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Eat Girl is an anxious rework of a familiar labyrinth

Fill 'er up

Yes, okay, it's a Pac-Man game. But there are more reasons why Eat Girl feels like a game out of time. Tesselode's latest is torn between two eras - deeply inspired by Namco's arcade classic, sure, but equally so from the late-00s wave of strange browser games. It could easily be a forgotten gem of Terry Cavanagh's (of Dicey Dungeons fame), one particularly in conversation with his web platformer Don't Look Back.

Like all the best curiosities on, however, it does fulfil one expectation. It made me feel quite uneasy, in the best of ways.

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Eat Girl strips Pac Man to its core - navigate a maze, collect dots, avoid monsters - and uses that base to slowly build tougher, weirder puzzles than the classic ever desired to. Developer Tesselode ditches the sole labyrinth for a lonely hub world, one where you slowly unlock bite-size puzzle chambers. Yes, you're doing the same thing you've always done with the pizza-shaped rascal. But there's a carefully-considered progression, carefully layering more mechanics onto those basic actions unto absurdity.

There's something unnervingly hostile about your presence in Eat Girl, though. The first foes most resemble the ghosts of yore, only deeply lethargic - ill, even. They'll chase you again, but there's no passion for the pursuit. Later, foes don't even make the attempt - you're an invasive force, after all. There's an increasing sense, even without words, that you really shouldn't be here. So much of this tone can be handed to the haunting soundscape, one that shifts rapidly from an isolating melancholy overworld into frantic, discordant horror as panic emerges.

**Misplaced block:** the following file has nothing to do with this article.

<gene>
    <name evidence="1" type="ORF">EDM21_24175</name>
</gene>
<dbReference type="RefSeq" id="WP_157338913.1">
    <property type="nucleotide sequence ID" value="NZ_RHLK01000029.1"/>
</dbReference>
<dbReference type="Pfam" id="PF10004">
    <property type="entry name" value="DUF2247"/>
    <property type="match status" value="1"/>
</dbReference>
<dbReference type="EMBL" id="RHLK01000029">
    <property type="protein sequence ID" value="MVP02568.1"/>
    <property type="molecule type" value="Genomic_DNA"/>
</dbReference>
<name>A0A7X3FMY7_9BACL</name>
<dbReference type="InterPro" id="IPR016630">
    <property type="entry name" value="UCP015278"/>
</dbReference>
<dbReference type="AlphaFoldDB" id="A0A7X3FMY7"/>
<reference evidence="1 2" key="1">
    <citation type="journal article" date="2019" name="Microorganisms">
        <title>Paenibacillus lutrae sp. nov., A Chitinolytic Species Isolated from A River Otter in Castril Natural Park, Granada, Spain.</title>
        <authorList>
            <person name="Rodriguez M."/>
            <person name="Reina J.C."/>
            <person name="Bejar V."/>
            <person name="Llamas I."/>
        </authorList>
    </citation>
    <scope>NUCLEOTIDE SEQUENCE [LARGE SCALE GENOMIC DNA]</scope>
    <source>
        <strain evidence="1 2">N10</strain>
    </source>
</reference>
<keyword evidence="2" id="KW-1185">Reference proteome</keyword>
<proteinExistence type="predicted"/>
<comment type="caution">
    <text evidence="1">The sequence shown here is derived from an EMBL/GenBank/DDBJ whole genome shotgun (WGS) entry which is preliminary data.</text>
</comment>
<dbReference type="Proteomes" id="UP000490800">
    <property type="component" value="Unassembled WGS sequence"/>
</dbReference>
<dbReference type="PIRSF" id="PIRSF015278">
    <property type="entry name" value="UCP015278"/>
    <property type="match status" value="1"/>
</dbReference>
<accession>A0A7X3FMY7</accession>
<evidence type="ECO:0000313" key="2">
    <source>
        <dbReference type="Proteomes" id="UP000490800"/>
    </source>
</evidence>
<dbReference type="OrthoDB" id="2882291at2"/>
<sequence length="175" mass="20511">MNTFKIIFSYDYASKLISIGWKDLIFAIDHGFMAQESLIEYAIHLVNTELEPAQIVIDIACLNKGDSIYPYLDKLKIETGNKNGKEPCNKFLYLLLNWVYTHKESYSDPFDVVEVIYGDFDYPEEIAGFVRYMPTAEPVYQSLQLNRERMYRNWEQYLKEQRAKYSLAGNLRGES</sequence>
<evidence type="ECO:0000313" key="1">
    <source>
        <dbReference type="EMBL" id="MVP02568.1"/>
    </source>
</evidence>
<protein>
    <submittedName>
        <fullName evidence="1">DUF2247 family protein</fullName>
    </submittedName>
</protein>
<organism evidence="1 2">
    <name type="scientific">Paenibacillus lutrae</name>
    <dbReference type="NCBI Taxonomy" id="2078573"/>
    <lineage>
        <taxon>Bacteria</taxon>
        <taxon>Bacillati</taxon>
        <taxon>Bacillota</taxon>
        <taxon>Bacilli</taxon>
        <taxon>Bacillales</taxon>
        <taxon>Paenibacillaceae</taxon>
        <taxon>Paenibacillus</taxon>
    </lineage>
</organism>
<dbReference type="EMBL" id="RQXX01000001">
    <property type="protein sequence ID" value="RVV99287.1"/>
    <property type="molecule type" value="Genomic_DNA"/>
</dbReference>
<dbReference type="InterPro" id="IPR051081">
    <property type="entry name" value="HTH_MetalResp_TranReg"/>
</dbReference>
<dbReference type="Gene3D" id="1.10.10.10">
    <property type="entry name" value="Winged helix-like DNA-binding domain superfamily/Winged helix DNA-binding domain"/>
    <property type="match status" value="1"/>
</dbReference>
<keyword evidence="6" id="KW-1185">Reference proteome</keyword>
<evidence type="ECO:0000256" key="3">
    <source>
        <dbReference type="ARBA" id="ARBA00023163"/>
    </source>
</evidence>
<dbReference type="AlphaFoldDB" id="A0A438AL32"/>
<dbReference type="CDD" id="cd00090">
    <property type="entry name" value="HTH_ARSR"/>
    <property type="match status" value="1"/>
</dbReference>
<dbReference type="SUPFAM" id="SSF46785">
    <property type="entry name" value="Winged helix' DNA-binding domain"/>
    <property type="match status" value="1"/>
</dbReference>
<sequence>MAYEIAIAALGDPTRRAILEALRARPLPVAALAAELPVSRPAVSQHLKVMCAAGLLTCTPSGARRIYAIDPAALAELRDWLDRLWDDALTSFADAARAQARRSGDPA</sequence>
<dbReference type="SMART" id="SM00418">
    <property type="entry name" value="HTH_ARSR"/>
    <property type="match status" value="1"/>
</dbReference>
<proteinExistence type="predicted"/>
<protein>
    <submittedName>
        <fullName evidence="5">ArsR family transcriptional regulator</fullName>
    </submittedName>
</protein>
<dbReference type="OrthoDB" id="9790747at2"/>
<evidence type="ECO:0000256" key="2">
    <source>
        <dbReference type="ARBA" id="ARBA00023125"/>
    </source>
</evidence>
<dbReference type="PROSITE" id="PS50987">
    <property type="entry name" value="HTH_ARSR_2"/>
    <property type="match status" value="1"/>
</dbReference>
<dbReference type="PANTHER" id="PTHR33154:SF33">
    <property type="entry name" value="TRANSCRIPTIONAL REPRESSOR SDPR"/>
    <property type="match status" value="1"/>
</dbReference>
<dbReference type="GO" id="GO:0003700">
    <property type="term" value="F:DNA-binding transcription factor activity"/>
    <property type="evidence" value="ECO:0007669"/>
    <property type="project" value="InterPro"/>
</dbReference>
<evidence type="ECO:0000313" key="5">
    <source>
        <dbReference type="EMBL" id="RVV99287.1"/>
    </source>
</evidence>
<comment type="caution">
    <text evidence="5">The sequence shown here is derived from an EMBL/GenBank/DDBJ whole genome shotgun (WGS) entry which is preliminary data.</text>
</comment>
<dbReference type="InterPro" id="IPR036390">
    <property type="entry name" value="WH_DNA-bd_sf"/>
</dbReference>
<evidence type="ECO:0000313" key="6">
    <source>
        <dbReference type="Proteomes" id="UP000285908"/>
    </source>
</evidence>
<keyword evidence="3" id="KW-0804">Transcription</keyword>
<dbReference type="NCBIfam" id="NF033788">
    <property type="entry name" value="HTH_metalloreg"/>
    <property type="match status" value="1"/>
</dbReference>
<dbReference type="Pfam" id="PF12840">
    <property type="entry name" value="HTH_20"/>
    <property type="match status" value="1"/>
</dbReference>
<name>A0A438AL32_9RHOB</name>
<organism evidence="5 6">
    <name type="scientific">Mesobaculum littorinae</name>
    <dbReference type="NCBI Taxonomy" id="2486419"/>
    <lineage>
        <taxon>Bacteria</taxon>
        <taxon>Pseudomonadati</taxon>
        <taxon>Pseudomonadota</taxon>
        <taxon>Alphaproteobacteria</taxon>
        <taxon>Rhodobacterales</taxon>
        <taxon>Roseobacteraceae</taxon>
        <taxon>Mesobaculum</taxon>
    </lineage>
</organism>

You're always building speed in Eat Girl. Yes, this leads to new challenges and fresher hells. But more so, it builds panic, losing control as the momentum builds with the ambience. It's perhaps not as on-the-nose as Don't Look Back's sudden twist (an old game, but one I shan't spoil), but the effect is very much the same. A mechanical means of selling an increasingly dire situation

It would be reductive to say Eat Girl is just a gritty or moody reboot of a classic. I'm not sure it's really saying anything, but Tesselode has created a strangely haunting piece of software. A testament to creating a deeply affecting tone out of surprisingly few parts.

Eat Girl is out now on for £4/$5. For my money, it's an interesting curiosity that's well worth the download.

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